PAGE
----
The Division of Engineering and Applied Sciences and computer giant IBM are teaming up through an applied research award to create a pilot computer grid that, if successful, could one day provide researchers access to greatly increased computing power. The effort, called the Crimson Grid Test Bed, is being launched with the help of several parties, including IBM, Intel Corp., the Faculty of Arts and Sciences (FAS), and University Information Systems (UIS). The initiative is just part of a larger DEAS effort to work with computer industry leaders in developing new computational tools and techniques that can benefit researchers in other parts of the University. “A grid could potentially provide the tools to solve any type of problem, from a complex literature search to mining the genome,” explains DEAS’s Chief Information Officer and Information Technology Director Jayanta Sircar, who is also the Primary Investigator for the project. “Our goal is to provide the enabling infrastructure for state-ofthe-art research computing,” Dean Narayanamurti says. “Such an infrastructure is critical to several scientific disciplines, spanning areas such as high-energy physics, materials science, computer science, astronomy, and biology.” Bruce Harreld, IBM senior vice president of strategy, said in a statement, “This grid project can open doors to new research and help both organizations to draw on complementary strengths, including IBM’s expertise in grid computing, computational biology, and advanced IT (information technology) solutions.” F
Adapted from the Harvard University Gazette, January 22, 2004

DEAS Spring 2004 I 11

Student News
To be judged successful, the roller coaster design must be free-standing and have at least one loop; the marble must undergo five changes of direction, leave and then rejoin the track, and complete the course without falling or stopping. Students in ES 143/243 use overhead lights and chairs to balance their coaster creations.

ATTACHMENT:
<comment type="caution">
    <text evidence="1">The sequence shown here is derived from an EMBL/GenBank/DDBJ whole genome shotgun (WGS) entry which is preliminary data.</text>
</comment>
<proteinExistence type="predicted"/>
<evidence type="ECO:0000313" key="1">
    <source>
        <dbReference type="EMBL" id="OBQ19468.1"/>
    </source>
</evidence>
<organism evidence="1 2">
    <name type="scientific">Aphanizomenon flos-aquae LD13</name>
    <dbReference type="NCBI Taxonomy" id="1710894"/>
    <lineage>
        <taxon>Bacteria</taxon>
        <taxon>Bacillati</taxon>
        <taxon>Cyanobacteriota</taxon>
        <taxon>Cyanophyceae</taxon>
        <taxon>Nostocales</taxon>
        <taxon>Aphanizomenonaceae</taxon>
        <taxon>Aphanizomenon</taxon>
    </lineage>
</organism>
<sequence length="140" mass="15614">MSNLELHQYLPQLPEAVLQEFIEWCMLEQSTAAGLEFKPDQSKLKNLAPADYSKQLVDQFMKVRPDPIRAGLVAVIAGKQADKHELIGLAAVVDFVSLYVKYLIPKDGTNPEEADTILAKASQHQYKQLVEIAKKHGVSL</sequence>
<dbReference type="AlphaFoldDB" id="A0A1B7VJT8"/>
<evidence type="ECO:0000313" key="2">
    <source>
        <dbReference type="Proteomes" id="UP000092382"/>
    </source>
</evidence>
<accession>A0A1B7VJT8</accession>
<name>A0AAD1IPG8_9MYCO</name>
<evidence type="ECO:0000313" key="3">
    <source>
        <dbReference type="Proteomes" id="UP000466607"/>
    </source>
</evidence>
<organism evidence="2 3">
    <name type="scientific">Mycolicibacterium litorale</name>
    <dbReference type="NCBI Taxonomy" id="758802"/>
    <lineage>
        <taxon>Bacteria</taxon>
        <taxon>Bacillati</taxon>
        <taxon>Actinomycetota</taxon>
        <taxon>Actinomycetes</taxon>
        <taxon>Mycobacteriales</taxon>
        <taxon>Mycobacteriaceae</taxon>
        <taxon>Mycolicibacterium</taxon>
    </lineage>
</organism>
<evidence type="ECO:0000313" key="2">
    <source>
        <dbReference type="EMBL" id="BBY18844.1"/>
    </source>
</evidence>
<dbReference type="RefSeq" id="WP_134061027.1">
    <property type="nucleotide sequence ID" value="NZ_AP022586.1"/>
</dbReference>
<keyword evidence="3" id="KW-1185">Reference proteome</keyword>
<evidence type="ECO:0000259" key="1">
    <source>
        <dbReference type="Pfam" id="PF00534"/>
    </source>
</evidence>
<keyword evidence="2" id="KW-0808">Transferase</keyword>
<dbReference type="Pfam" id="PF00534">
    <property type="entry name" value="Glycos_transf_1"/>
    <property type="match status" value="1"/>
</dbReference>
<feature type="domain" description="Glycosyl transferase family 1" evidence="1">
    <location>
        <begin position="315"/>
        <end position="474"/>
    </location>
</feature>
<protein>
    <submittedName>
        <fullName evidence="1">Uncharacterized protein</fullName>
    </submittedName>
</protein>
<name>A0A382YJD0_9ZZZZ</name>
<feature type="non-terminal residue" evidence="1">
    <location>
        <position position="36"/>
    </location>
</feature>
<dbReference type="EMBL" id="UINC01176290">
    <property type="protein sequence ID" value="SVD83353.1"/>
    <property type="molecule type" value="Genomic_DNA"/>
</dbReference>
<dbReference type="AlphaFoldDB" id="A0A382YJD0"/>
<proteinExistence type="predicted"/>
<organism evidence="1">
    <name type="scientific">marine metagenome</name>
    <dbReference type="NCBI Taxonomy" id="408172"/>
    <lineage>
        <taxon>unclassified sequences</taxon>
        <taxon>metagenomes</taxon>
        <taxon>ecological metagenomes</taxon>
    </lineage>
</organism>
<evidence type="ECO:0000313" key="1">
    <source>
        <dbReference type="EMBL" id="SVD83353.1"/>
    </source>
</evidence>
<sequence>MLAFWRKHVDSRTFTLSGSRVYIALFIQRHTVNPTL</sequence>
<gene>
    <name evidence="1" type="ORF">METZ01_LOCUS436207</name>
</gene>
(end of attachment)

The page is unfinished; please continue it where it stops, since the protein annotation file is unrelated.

Roll with it


arvard students from all fields of study – from government to biology to engineering – joined together at The Children’s Museum of Boston in February to collaborate on building a working roller coaster. Instead of steel and wood, students used pipe insulation tubes and toothpicks. The fearless rider of the twists, turns, and loop was an eager, but never-at-risk, marble.

The spirited “play” was part of ES 143/243, a course developed by Gordon McKay Professor of the Practice of Biomedical Engineering David Edwards with Paul Bottino, executive director of the Technology and Entrepreneurship Center at Harvard (TECH). The class encourages creativity and team building to help inspire students to translate biomedical scientific innovations into improved healthcare solutions. Dr. Louis B. Casagrande, president and CEO of The Children’s Museum, kicked off the event by sharing his experiences as an educator and museum director. “Creative play is work,” he said. The exercise’s purpose was twofold: for students to work together as a team to solve a single problem (to learn how to work and re-work ideas), and for them to explain to everyone else what worked, what didn’t, and why. Understanding how to build a roller coaster – “a kind of perverse ‘startup’ analogy,” Edwards pointed out – is more than just an exercise. By appreciating the dynamics of what first appears as a simple problem, Harvard students who want to use science to influence society gain a critical understanding of how to respond to real-world issues.

“In the end, no matter how sophisticated the scientific solution to a problem, researchers need to explain how things work in the simplest possible terms, and listen – and have fun,” said Edwards. As a case in point, one group in the current class is focused on developing a new treatment for malaria. “How to treat malaria, an epidemic in many nations of poverty, requires a non-standard pharmaceutical level of thinking,” explained Edwards, “since such regions lack the infrastructure and basic medical knowledge that most pharma solutions take for granted.” Casagrande said his ultimate mission at The Children’s Museum is to “bring out the genius in every child.” Likewise, Edwards and Bottino are striving to bring out the healthcare inventor in every student. The class has already helped apply several ideas outside of the classroom. In the fall of 2002, students helped found MEND (MEdicine in NeeD). The nonprofit enterprise has since built an internationally renowned board and advisory board and forged important pharmaceutical, NGO, and governmental relationships in its effort to develop a new treatment of tuberculosis in the developing world. In the spring of 2003, Edwards worked with several students to create Pulmatrix, a pharmaceutical startup in the Cambridge area that is currently developing proprietary aerosol products that treat, prevent, or inhibit the spread of airborne infectious diseases. While the designs for the student-built roller coasters are not likely to be appearing at a theme park near you, what was learned in creating them may serve as an inspiration to produce real ways to counter and treat diseases. F